Take the 2-minute tour ×
Stack Overflow is a question and answer site for professional and enthusiast programmers. It's 100% free, no registration required.

It's not the concept as a whole, but rather one of the methods it uses to determine if a class has an n data-member. Here is the full code; an ordinary use of SFINAE for member detection.

template <typename T>
struct has_X {
    struct Fallback { int X; };
    struct Derived : T, Fallback {};

    template <typename U, U> struct S;

    template <typename C> static char (&f(S<int Fallback::*, &C::X> *))[1];
    template <typename C> static char (&f(...))[2];

        const static bool value = sizeof(f<Derived>(0)) == 2;

The part where Derived inherits from both Fallback and T confuses me because when we do the overload of f, &C::X is &Derived::X. But shouldn't this overload always be chosen because isn't Derived guaranteed to have X since it inherits from Fallback which has that data-member?

Maybe I'm overlooking something. However, this single piece of code has shown and taught me things I never knew, so maybe there is something to this. What I would expect is for that overload to always be chosen (not the one with the ...) because Derived should always have X since it inherits from Fallback. But this is not the case. Can someone please explain why?

share|improve this question
Did you mean S<int Fallback::*, &C::X>? –  Nate Kohl Dec 27 '12 at 22:15
@NateKohl Yeah sorry I wrote this from memory... –  0x499602D2 Dec 27 '12 at 22:17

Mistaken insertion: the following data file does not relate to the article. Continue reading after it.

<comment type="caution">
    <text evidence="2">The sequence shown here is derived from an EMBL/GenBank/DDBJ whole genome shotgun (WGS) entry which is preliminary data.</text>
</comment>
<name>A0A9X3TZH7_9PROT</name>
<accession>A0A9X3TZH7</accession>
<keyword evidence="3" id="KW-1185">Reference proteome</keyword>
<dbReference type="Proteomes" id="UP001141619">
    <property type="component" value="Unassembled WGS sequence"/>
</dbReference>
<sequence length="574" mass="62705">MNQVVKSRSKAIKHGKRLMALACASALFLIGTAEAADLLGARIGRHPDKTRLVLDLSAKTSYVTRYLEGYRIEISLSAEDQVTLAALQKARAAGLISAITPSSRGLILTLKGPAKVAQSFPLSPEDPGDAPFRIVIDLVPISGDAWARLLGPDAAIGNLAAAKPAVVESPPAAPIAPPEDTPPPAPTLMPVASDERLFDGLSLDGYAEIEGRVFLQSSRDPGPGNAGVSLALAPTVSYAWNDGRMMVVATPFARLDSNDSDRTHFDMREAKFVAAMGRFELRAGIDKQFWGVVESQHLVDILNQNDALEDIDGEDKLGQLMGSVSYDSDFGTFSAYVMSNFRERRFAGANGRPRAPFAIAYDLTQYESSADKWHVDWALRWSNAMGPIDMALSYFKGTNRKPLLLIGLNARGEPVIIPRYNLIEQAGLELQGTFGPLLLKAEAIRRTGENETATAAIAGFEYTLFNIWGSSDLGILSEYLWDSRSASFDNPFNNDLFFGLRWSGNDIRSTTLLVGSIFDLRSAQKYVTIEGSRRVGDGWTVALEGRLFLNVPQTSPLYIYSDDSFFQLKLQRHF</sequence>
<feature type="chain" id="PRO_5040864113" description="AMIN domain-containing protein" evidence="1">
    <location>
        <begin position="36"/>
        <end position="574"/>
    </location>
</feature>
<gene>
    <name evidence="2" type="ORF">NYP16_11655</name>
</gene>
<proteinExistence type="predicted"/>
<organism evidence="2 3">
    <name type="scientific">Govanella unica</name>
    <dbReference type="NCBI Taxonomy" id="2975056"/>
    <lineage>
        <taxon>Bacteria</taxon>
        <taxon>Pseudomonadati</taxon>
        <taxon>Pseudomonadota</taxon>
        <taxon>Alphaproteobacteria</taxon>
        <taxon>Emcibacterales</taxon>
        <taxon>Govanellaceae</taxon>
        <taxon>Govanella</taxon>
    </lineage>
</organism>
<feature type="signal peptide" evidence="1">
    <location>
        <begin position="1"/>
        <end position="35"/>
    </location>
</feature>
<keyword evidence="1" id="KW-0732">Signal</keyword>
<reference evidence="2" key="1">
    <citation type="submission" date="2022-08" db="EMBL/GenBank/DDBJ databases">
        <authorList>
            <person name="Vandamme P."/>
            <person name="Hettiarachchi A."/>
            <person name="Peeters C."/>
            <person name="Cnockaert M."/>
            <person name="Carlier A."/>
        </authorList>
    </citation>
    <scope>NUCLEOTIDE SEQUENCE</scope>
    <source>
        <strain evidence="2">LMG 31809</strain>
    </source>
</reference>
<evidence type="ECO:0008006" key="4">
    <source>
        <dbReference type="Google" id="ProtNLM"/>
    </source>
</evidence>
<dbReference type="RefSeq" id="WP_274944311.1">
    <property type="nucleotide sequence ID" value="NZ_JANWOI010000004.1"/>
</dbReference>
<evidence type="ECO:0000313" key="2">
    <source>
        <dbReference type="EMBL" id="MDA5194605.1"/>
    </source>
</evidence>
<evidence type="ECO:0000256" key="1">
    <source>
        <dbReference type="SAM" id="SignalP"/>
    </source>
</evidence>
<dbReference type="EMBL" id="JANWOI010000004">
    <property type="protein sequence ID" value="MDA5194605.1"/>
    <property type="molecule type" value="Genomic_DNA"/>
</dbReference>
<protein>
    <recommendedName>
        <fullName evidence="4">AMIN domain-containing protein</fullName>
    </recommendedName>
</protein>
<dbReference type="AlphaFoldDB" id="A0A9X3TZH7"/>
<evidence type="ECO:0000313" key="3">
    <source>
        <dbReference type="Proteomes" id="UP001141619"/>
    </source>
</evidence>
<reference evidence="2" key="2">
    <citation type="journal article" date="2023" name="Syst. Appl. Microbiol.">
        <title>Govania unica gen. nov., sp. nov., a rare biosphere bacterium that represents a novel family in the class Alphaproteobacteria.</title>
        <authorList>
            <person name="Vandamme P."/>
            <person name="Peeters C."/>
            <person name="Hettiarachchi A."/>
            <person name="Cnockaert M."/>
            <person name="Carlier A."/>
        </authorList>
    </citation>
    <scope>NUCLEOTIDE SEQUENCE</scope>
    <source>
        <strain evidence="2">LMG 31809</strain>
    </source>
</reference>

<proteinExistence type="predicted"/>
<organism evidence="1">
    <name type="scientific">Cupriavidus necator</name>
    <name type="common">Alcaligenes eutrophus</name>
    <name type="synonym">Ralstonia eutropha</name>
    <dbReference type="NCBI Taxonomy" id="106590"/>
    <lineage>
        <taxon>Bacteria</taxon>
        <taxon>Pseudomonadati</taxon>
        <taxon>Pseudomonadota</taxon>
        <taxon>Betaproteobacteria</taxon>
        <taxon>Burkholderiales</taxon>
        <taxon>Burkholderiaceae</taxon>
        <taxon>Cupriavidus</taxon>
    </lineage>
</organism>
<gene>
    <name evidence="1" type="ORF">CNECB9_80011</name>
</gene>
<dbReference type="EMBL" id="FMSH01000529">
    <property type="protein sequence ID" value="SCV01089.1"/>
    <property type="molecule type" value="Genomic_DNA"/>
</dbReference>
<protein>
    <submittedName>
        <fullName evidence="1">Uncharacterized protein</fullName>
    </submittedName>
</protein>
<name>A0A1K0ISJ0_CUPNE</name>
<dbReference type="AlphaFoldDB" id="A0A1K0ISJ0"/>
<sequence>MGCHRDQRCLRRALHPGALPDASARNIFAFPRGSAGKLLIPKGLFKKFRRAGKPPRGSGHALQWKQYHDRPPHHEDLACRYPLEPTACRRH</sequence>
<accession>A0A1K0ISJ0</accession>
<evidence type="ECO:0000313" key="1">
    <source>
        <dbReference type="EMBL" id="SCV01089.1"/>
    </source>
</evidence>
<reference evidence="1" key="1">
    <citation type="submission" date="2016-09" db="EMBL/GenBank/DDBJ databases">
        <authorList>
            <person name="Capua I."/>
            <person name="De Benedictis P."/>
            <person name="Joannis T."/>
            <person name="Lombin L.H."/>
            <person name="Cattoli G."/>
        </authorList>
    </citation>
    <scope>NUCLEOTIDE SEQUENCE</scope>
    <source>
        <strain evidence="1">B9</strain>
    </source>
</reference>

BTW it looks like you reversed the logic (value will be true if T does not have X). Either compare with 1 or switch the return types of f around. –  Anders Johansson Dec 27 '12 at 22:24
@AndersJohansson Thanks for pointing that out. my mistake –  0x499602D2 Dec 27 '12 at 22:27

1 Answer 1

up vote 3 down vote accepted

Fallback has one data member named X, but Derived will have two if T also has a member named X, in which case Derived::X cannot be taken unambiguously. So if T does not have X, the first overload is used, and if T has X, the second more general version is used. This is why you can tell these cases apart depending on the size of their return types.

share|improve this answer
Don't you mean ambiguously and not unambiguously? –  0x499602D2 Jan 24 '13 at 13:42
@David, no - if T has a member named X then Derived::X can not be taken unambiguously, i.e. Derived::X is ambiguous. Sorry about the double negation ;) –  Anders Johansson Jan 24 '13 at 22:46
Okay, great answer by the way. :) –  0x499602D2 Jan 24 '13 at 22:47

Your Answer


By posting your answer, you agree to the privacy policy and terms of service.

Not the answer you're looking for? Browse other questions tagged or ask your own question.